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Home To See & Do Scenic Hotspots Marysvale Bridge | Sevier River | Marysvale Utah
Marysvale Bridge | Sevier River | Marysvale Utah PDF Print E-mail
Written by Keri Bushman   
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Marysvale_Bridge_2

Marysvale Bridge

The Marysvale Bridge is a one of the very recognizable artifacts of days gone by. Constructed in an era when the only way to achieve great architectural feats was through the brute strength and will of men. Completed in January of 1910, the Marysvale Bridge was the largest, most substantial bridge at that time to span the Sevier River.

The Bridge is of wooden truss cantilever construction spanning 56.5 feet, with 26 foot long piers resting on nested piling driven through the quicksand to bedrock. Built to carry a dead load of 28 tons and capable of sustaining a live load of 20 ton. Freighters (horse and cart type) were now able to carry their large loads of oar, lumber and livestock from east of the Sevier River to the train stock and lumber yards in Marysvale.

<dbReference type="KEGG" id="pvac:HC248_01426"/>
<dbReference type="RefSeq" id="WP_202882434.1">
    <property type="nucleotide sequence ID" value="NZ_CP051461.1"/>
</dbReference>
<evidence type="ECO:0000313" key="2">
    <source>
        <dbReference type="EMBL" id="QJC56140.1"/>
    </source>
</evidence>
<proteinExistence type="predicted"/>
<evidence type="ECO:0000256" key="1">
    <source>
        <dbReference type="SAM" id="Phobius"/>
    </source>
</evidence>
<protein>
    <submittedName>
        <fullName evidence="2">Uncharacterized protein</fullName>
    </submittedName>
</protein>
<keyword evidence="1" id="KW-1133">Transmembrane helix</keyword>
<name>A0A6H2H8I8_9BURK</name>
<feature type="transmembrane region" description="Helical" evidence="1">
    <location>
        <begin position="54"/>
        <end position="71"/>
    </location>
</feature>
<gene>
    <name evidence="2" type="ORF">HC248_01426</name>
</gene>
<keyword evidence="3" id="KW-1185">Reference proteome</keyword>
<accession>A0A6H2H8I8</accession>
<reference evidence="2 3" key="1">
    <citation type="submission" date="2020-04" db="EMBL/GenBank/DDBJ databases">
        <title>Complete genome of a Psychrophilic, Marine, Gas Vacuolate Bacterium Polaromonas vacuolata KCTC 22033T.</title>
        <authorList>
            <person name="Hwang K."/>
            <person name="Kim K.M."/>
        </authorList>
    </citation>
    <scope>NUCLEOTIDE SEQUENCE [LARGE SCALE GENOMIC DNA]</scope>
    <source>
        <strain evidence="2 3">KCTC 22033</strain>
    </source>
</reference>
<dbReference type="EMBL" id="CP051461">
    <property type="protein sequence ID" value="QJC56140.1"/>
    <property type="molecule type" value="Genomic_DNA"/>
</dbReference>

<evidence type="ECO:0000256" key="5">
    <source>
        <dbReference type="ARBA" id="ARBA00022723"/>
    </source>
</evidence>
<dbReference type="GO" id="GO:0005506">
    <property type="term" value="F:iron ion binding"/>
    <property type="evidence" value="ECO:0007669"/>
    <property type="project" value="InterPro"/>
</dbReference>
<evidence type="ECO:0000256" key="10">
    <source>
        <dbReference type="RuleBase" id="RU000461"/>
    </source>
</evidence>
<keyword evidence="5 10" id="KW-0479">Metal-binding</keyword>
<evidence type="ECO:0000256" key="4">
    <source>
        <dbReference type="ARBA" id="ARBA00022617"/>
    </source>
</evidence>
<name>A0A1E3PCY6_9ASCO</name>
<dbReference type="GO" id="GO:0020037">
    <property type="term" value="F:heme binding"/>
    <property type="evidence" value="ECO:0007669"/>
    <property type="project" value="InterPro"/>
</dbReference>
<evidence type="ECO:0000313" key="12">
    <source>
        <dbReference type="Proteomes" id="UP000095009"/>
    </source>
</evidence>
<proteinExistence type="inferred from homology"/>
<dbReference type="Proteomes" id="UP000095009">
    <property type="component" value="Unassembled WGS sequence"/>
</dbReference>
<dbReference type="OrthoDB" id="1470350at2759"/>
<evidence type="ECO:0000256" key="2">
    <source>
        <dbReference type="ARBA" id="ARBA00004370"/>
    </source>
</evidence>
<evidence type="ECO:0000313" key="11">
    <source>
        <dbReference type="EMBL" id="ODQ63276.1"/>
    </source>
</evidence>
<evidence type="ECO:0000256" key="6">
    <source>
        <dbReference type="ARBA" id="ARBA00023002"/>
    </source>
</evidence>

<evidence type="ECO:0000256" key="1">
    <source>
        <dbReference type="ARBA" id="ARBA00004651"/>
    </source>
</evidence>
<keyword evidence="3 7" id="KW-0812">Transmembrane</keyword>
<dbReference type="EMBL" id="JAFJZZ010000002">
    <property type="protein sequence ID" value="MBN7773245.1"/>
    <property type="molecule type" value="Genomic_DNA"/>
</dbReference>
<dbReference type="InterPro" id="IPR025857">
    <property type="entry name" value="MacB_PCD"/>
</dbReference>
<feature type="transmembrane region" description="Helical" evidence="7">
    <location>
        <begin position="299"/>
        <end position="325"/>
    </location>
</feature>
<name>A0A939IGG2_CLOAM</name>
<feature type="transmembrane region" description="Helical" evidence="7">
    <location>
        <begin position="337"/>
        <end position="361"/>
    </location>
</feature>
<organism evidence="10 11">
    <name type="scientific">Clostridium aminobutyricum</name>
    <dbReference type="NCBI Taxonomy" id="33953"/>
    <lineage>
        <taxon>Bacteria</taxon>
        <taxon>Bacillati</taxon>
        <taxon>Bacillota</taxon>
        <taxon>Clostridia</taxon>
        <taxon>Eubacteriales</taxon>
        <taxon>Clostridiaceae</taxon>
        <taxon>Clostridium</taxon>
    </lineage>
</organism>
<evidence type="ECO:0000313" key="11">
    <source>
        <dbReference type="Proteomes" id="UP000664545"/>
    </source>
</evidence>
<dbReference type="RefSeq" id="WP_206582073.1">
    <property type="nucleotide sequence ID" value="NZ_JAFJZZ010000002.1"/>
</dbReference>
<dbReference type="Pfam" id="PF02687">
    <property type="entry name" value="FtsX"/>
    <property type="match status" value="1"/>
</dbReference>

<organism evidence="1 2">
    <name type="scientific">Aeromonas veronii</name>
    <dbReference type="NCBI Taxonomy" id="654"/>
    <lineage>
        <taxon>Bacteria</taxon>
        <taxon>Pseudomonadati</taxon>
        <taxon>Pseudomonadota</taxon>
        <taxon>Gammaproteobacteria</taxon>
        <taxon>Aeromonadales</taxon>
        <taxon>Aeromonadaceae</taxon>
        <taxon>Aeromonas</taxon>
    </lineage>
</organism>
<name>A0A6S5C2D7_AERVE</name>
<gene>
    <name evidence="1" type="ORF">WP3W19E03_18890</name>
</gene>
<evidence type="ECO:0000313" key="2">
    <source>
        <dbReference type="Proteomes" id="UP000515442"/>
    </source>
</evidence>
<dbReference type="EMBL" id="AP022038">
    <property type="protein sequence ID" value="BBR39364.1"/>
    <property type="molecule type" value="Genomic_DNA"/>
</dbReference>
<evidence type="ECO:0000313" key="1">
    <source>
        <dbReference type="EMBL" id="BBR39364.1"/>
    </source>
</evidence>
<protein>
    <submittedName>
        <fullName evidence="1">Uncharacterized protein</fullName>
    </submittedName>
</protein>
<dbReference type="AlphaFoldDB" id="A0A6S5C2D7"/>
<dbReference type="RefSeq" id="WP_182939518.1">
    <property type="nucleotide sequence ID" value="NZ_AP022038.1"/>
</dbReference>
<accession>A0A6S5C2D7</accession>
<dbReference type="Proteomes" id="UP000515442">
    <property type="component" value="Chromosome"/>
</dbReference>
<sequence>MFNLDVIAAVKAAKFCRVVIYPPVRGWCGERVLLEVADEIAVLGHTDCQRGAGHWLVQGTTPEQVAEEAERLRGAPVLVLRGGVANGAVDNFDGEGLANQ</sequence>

Travelers crossed the Sevier River via the Marysvale Bridge up until the early 1990’s when it was decided a two lane, more flood resistant bridge would better serve the people of Marysvale. Under the leadership of Mayor Ron Bushman, the new bridge, we travel today, was completed. The original Marysvale Bridge was left in its place, however it is closed to auto traffic and accessible only by foot. On a warm summer day visitors may find children sitting on the bridge dangling a hook and line into the Sevier River in hopes of fetching the catch of the day.

Architect: J. L. Wright of MarysvaleMarysvale_Bridge_1
Contractor: J. W. Kelly
Construction: Wooden truss cantilever type
The main span is 56 feet 6 inches long with a floor space of 92 feet
Built on two 26 foot solid concrete piers which rise 9 feet above the normal flow of the river. rest on nested piling driven through the quicksand to bedrock
Load: dead load of 28 tons, live load of 20 tons
Cost: Cost $2600 – $1200 from the state, and $1400 from Piute County
Construction began in August of 1909, completed Jan 18, 1910
Employed 8 men

Richfield Reaper January 20, 1910
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